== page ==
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Eating, drinking, and peaking too early 

When I was in grammar school, there was this one kid (we'll call him Butch) who was light years ahead of everyone else physically. I even remember our phys ed teacher shaking his head over Butch's amazing abilities, which were on display no matter what goofy sport we were being forced to participate in. Needless to say, he was one of the most popular kids in our class.

            Then something strange happened. As the Puberty Fairy visited more and more of my classmates throughout middle school (and, for some late bloomers, high school), Butch's athletic prowess became less exciting. Others assumed the mantle of the Greatest, and when we all parted ways after graduation, Butch may have been one of the shorter teenagers to wear the cap and gown.

            A similar tale of peaking too early can be found in Daniel Kay's Way Off Broadway, a small independent feature that will be screened twice on Sunday, August 18 at the Little Theatre. Broadway focuses on the lives of five artistic types in their mid-20s who live in Manhattan and are struggling to break into various arms of the entertainment industry. Each seemed like they'd be the Next Big Thing while in high school and college, but as adults, they've found that the road to stardom is littered with numerous unexpected obstacles.

            Morena Baccarin (look for her as a space whore in Fox's upcoming series, Firefly) is Rebecca, a beautiful actress who splits her time between a bookstore job and an endless string of auditions for tiny parts (like Tree #2 in a stage version of The Wizard of Oz) at which she's told she's too tall, too Jewish, or she's invited for a ride on the infamous casting couch. Forbes March (Mutant X) is Jay, a wonderfully talented guitarist who pretends he has carpal tunnel to avoid playing (for reasons we don't initially understand), preferring instead to be a homeless freeloader.

            Sorority Boys' Brad Beyer plays Darren, a playwright wannabe with writer's block, a long-distance relationship and a father who is almost annoyingly supportive. Ethan (Jordan Gelber) and Mickey (Michael Parducci, from the locally produced Checkout) are so afraid of failure, they've opted to postpone their careers in favor of grad school.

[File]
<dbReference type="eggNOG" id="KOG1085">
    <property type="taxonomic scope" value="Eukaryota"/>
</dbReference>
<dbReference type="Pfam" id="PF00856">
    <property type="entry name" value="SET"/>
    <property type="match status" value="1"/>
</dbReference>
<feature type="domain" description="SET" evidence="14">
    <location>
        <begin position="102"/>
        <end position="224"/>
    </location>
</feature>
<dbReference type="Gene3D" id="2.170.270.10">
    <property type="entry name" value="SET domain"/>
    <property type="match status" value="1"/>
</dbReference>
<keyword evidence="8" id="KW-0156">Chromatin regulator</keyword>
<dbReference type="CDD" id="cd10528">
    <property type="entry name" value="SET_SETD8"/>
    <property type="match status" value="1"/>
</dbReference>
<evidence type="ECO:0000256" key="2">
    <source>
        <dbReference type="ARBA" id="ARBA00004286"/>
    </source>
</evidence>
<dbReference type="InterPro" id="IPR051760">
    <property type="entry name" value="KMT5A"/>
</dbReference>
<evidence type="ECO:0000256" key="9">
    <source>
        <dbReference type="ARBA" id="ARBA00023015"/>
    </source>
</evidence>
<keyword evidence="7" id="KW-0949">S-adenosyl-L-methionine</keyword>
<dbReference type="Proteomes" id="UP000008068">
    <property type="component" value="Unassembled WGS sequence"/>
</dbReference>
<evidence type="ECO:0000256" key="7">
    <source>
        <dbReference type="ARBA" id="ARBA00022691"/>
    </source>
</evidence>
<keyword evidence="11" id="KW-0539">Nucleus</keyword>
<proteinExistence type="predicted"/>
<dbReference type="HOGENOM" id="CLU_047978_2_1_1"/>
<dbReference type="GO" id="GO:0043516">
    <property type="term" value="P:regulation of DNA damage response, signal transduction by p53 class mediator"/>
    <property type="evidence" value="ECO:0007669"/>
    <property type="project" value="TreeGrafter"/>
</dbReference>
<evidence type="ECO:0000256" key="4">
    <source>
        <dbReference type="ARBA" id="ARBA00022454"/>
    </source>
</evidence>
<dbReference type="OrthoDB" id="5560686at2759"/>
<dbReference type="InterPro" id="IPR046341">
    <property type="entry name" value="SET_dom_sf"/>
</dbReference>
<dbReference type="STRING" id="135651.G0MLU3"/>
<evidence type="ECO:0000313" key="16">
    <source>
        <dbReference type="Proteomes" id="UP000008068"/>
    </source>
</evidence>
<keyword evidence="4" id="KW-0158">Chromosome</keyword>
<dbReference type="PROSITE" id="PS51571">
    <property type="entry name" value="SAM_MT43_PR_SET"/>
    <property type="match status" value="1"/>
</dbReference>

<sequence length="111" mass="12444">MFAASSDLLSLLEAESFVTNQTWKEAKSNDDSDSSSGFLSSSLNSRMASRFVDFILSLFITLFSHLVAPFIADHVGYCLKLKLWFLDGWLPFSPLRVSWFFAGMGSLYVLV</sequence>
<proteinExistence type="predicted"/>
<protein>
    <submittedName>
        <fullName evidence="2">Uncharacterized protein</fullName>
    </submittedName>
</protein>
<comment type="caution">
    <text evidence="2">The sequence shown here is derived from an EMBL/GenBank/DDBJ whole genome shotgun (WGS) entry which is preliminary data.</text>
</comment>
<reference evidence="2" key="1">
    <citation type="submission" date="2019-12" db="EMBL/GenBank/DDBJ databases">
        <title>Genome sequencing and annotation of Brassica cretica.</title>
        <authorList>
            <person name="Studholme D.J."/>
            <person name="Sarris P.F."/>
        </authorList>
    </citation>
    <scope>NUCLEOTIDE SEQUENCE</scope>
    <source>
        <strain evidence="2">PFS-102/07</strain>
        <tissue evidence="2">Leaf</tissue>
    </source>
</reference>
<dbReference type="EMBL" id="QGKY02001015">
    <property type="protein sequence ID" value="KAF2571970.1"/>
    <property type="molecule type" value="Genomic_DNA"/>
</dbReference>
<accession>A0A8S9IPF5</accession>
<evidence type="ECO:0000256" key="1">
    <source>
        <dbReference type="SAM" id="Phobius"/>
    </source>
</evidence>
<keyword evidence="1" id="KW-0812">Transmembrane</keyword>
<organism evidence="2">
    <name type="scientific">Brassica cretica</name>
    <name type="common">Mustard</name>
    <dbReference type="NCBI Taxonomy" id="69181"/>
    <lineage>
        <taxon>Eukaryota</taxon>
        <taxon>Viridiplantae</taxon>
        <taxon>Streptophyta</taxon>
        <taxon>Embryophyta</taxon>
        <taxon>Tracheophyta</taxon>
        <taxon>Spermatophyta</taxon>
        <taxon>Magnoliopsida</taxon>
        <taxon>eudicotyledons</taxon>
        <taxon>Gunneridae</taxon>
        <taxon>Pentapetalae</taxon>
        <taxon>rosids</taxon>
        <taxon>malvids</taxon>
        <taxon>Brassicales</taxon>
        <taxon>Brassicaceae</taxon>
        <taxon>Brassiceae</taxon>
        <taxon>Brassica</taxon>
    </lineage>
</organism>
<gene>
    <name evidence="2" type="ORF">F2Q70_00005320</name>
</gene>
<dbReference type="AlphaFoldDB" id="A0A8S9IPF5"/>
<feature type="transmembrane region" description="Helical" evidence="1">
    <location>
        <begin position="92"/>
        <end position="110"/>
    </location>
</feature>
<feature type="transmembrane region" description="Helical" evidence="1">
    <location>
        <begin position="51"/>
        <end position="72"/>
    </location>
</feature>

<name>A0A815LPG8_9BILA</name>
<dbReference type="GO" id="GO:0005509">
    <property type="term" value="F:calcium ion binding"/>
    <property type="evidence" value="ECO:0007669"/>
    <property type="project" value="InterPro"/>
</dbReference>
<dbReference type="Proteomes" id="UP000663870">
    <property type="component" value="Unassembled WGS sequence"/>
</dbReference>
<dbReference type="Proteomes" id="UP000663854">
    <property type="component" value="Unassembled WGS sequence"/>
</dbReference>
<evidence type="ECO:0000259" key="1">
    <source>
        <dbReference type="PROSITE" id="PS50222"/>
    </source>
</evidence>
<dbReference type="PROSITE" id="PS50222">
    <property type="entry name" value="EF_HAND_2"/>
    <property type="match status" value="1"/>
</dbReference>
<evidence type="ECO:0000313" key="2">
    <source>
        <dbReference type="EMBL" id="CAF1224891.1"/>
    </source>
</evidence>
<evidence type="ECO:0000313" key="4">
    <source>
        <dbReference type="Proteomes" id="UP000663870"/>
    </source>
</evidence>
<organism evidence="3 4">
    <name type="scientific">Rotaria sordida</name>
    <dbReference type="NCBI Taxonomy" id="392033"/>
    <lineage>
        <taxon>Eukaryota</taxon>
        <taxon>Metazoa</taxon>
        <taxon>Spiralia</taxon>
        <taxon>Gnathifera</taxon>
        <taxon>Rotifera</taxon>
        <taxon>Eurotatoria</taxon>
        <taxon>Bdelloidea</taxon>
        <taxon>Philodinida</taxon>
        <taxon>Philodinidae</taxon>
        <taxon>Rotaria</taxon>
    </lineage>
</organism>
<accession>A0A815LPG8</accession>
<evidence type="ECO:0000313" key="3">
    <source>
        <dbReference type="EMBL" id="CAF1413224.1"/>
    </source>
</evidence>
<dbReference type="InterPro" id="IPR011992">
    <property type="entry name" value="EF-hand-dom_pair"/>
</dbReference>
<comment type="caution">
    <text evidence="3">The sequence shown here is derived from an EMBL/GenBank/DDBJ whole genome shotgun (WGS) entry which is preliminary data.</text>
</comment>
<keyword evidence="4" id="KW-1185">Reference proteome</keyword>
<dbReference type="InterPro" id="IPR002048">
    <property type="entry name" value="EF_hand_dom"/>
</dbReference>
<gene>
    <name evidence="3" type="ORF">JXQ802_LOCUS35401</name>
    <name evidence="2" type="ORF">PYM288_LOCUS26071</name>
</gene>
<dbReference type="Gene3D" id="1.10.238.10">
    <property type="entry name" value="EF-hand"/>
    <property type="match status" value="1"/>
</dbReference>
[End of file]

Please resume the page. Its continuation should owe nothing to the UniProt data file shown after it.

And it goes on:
These five characters are all friends, though a few have pretty serious spats, and spend a lot of their time eating, drinking, conversing, and generally lending each other moral support. Kay's dialogue is very well written and hardly ever feels forced, which helps elevate Broadway above most features by first-time filmmakers. There have been a ton of movies, independent pictures in particular, about struggling, tortured artists, but most are nowhere near this charming and likable. Part of its success is attributable to its cliché-free script --- these characters seem like real people.

            An interesting look at failure, redemption and peer support, Broadway also has a sharp romantic edge that kept me guessing until the last minute, when Kay incorporates a moving romantic interlude that Cameron Crowe probably wishes he had penned.

            In addition to Kay's script, there are two standout performances: Baccarin, who lights up the screen with her 1,000-kilowatt smile, and March, who, despite being Canadian, has a bit of a drawl that makes him look and sound like Owen Wilson channeling James Franco playing James Dean. And keep an eye out for a scene in which the directory of an apartment building lists the names of everyone associated with Broadway. You can ask Kay about this and any other questions you might have, because he'll be here for both screenings.

How do you think a film about the physical relationship between a mature 15-year-old girl and two 40-year-old professional men would go over in today's society? It probably wouldn't see the light of day, even if somebody had the cojones to make it.

            Gary Winick's Tadpole, which depicts a similar March-August relationship but with a teenage boy and two older women, won the Director's Award at this year's Sundance Film Festival. And that was after the film found itself in a bidding war that earned its producers about 30 times what Tadpole cost to make.